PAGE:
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Facinating story of a chinese dancer from little boy to an adult who defects to America.
|Chi Cao||Li Cunxin - adult|
|Chengwu Guo||Li Cunxin - teenage|
|Wen Bin Huang||Li Cunxin - boy|
|Bruce Greenwood||Ben Stevenson|
|Amanda Schull||Elizabeth Mackey|
|Kyle MacLachlan||Charles Foster|
|Jack Thompson||Judge Woodrow Seals|
|Camilla Vergotis||Mary McKendry|
|Steven Heathcote||Bobby Cordner|
|Penne Hackforth-Jones||Cynthia Dodds|
In the era of the Mao's Cultural Revolution, 11-year-old Chinese boy Li Cunxin resides in a rural village commune in Shandong Province, destined to labour in the fields. As often occurred in those times, government officials fanning out across the nation seeking young candidates for centralized training arrive at this school. At first bypassed but selected after a plea by his teacher during the school visit, Li seems bewildered although piqued by the gruff preliminary inspection screening at the provincial capital city of Qingdao. Forwarded to a Beijing audition for a place in Madame Mao's Dance Academy, he is admitted for ballet training based on a series of physique and flexibility examinations.
Years of arduous training follow, Li surpassing his initial lukewarm interest and mediocre performance after inspiration from senior teacher Chan (whose advocacy of classical Russian ballet as opposed to the politically aimed, physically strident form required by Madame Mao leads to the teacher's apparent banishment). Later during the course of a groundbreaking cultural visit to China, American-based English ballet director Ben Stevenson, impressed by Li's standout talent, seeks him as an exchange student at his the Houston Ballet. Li's determined courage garners a formerly disparaging teacher to influence the Academy allow him the opportunity for a three-month stay in the United States.
Li's encounters with US life cause questioning of the Chinese Communist Party dictates upon which he has been raised, and he begins a relationship with an aspiring American dancer, Elizabeth Mackey. Quickly attracting the attention of the local ballet scene, Li together with Stevenson requests a time extension in America, but the Chinese government refuses. Overwhelmed by the opportunities offered in America and in love with Mackey, Li is determined to stay. With legal advice that the Chinese government would recognize certain residence rights arising from an international marriage, Li and Mackey rush into a marriage. To declare personal responsibility for his decision and hopefully avoid consequences for his family and Stevenson, Li visits the Chinese Consulate in Houston. The Chinese resident diplomat forcibly detains Li in attempt to coerce his return to China. Unknown to Li, the situation quickly evolves when the media and high level government agents both in the US and China become involved. When Li perseveres in his refusal to repatriate, the Chinese Government agrees to release him but revokes his citizenship and declares he can never return to the land of his birth.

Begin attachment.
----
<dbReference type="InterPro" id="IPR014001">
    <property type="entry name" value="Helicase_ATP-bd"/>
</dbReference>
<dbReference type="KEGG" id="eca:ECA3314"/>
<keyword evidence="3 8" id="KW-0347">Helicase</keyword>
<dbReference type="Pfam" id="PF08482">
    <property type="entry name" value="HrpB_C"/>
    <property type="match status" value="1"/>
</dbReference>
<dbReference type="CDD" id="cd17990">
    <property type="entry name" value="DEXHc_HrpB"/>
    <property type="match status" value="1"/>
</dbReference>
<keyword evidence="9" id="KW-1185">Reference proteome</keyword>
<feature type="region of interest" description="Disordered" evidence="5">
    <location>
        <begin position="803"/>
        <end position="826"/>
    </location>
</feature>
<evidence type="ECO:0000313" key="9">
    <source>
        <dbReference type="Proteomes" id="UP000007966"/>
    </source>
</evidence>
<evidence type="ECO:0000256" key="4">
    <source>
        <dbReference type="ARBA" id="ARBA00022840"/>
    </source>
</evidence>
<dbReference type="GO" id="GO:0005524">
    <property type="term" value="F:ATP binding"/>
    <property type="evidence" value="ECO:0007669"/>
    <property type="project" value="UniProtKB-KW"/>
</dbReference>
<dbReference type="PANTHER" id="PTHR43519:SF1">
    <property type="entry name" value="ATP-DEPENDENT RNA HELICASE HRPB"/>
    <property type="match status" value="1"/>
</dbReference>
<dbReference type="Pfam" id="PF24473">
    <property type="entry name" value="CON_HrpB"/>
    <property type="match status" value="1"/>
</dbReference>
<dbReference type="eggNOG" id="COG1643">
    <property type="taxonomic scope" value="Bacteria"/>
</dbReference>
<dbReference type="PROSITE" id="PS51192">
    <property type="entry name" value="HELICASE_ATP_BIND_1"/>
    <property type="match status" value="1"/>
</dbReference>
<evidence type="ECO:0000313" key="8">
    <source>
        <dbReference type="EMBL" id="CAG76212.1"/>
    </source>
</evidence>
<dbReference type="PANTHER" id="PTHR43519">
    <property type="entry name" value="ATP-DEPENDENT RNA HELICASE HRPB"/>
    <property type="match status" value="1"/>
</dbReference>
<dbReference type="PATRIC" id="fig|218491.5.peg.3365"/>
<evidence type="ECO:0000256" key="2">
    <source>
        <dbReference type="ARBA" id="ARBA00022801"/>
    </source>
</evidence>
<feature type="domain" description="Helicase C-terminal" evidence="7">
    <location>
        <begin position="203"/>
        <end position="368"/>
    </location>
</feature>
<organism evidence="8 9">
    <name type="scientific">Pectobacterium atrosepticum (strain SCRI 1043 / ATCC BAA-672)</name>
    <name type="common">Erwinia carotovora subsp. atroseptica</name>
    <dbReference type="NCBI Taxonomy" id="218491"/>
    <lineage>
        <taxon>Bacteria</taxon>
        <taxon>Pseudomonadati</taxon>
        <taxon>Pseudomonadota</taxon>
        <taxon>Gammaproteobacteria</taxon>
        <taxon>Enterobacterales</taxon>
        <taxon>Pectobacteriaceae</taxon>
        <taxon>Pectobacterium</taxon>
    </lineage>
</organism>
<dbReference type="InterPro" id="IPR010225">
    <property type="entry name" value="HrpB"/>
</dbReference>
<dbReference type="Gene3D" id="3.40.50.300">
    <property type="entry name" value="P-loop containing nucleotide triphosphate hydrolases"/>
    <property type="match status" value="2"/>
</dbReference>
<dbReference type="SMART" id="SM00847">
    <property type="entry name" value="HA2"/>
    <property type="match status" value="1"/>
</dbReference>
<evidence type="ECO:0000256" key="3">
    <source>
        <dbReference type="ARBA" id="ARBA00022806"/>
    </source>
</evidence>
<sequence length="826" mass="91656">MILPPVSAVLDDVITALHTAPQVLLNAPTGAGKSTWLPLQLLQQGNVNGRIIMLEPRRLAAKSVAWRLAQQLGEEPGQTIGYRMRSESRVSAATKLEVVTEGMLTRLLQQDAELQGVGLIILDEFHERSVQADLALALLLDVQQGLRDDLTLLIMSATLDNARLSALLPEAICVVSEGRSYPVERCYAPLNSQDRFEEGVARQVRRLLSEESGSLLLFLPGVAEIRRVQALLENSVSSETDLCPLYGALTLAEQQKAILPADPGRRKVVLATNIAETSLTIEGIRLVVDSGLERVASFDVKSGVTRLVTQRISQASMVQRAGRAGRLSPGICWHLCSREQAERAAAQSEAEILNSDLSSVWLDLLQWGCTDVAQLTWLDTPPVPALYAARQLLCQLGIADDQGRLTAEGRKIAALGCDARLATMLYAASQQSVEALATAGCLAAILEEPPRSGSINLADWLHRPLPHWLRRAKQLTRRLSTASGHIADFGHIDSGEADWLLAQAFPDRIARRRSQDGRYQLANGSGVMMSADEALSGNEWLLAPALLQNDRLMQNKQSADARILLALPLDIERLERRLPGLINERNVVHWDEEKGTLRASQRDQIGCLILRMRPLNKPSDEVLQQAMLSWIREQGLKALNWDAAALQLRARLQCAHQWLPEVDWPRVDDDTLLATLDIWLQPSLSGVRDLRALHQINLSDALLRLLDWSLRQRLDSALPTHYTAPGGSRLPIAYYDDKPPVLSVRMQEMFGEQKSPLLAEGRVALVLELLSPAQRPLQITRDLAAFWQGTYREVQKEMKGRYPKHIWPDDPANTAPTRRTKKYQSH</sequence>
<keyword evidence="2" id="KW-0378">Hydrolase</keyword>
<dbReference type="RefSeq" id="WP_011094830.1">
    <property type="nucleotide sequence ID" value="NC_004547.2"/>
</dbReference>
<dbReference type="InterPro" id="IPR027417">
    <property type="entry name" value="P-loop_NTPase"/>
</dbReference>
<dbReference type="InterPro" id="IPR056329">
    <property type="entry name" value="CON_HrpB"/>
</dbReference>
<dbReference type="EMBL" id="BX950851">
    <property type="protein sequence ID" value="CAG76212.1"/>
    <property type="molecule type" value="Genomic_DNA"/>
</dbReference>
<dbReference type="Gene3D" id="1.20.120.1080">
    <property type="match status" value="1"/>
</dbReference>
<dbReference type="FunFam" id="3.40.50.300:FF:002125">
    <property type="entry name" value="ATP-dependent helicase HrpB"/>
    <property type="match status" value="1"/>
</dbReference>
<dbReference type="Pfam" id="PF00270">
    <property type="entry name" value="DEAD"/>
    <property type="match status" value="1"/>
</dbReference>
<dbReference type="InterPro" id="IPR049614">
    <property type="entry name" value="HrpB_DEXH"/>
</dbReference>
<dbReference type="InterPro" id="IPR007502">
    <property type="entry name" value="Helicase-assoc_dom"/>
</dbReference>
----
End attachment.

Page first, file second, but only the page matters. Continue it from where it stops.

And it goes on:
Li and Elizabeth are set to depart for Florida but Li is persuaded to stay by Stevenson for his ballet company, dooming Elizabeth's prospects of dancing success. Burdened by this, plus concerned for and unable to communicate with his family, Cunxin continues to excel at dance, but his relationship with Elizabeth disintegrates and their marriage ends. Five years later, as a show of goodwill the Chinese government allows Li's parents to visit him in the US where they finally witness his performance of the The Rite of Spring and even reunite with him on stage. Li is eventually granted permission to visit China. Together with his new wife Mary McKendry (Camilla Vergotis), an Australian ballerina, and coming back to the village of his youth, he rejoins family and the former teacher Chan. Li and McKendry give an impromptu outdoor ballet performance with his wife to the village's uproarious cheer.
Closing credits announce that: Li Cunxin danced in China with the Houston Ballet in 1995, a performance broadcast to an audience of over 500 million people. He and Mary McKendry now live in Australia with their three children. Ben Stevenson left the Houston Ballet after 27 years as Artistic Director. Acclaimed as one of the world’s leading choreographers, he is now Artistic Director of the Texas Ballet Theater. Charles C. Foster still practices law in Houston. He is recognized internationally as an authority on Immigration Law. Elizabeth Mackey (Liz) danced with the Oklahoma Ballet for some years. She is now a speech therapist, working mainly with children.
Theatrical : 2010-08-20 : United States of America
DVD : 2011-07-26